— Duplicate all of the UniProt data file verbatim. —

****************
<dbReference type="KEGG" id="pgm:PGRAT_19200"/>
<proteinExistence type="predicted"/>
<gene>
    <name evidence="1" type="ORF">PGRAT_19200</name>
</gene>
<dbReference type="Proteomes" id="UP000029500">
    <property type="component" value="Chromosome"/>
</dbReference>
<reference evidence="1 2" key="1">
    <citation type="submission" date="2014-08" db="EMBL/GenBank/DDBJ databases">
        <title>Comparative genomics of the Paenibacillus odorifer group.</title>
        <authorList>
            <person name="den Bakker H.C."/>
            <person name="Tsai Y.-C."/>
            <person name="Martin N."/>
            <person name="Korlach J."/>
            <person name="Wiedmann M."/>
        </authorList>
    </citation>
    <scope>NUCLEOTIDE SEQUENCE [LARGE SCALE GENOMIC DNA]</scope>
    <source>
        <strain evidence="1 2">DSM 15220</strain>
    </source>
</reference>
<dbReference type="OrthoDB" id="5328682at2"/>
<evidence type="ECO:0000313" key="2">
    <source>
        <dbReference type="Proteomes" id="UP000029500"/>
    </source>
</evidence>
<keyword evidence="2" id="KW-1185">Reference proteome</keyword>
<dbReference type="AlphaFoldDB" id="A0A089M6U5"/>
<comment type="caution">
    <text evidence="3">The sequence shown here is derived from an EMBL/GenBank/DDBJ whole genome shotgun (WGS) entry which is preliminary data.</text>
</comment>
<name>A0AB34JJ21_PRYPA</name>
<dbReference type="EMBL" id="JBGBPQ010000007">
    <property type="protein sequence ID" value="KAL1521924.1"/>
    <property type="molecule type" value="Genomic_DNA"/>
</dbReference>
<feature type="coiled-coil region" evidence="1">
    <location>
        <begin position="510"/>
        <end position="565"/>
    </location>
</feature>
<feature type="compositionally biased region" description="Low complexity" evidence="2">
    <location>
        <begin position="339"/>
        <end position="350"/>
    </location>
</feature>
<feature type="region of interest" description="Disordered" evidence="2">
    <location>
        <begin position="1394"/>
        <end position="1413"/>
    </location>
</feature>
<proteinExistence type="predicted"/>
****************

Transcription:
<dbReference type="KEGG" id="pgm:PGRAT_19200"/>
<proteinExistence type="predicted"/>
<gene>
    <name evidence="1" type="ORF">PGRAT_19200</name>
</gene>
<dbReference type="Proteomes" id="UP000029500">
    <property type="component" value="Chromosome"/>
</dbReference>
<reference evidence="1 2" key="1">
    <citation type="submission" date="2014-08" db="EMBL/GenBank/DDBJ databases">
        <title>Comparative genomics of the Paenibacillus odorifer group.</title>
        <authorList>
            <person name="den Bakker H.C."/>
            <person name="Tsai Y.-C."/>
            <person name="Martin N."/>
            <person name="Korlach J."/>
            <person name="Wiedmann M."/>
        </authorList>
    </citation>
    <scope>NUCLEOTIDE SEQUENCE [LARGE SCALE GENOMIC DNA]</scope>
    <source>
        <strain evidence="1 2">DSM 15220</strain>
    </source>
</reference>
<dbReference type="OrthoDB" id="5328682at2"/>
<evidence type="ECO:0000313" key="2">
    <source>
        <dbReference type="Proteomes" id="UP000029500"/>
    </source>
</evidence>
<keyword evidence="2" id="KW-1185">Reference proteome</keyword>
<dbReference type="AlphaFoldDB" id="A0A089M6U5"/>
<comment type="caution">
    <text evidence="3">The sequence shown here is derived from an EMBL/GenBank/DDBJ whole genome shotgun (WGS) entry which is preliminary data.</text>
</comment>
<name>A0AB34JJ21_PRYPA</name>
<dbReference type="EMBL" id="JBGBPQ010000007">
    <property type="protein sequence ID" value="KAL1521924.1"/>
    <property type="molecule type" value="Genomic_DNA"/>
</dbReference>
<feature type="coiled-coil region" evidence="1">
    <location>
        <begin position="510"/>
        <end position="565"/>
    </location>
</feature>
<feature type="compositionally biased region" description="Low complexity" evidence="2">
    <location>
        <begin position="339"/>
        <end position="350"/>
    </location>
</feature>
<feature type="region of interest" description="Disordered" evidence="2">
    <location>
        <begin position="1394"/>
        <end position="1413"/>
    </location>
</feature>
<proteinExistence type="predicted"/>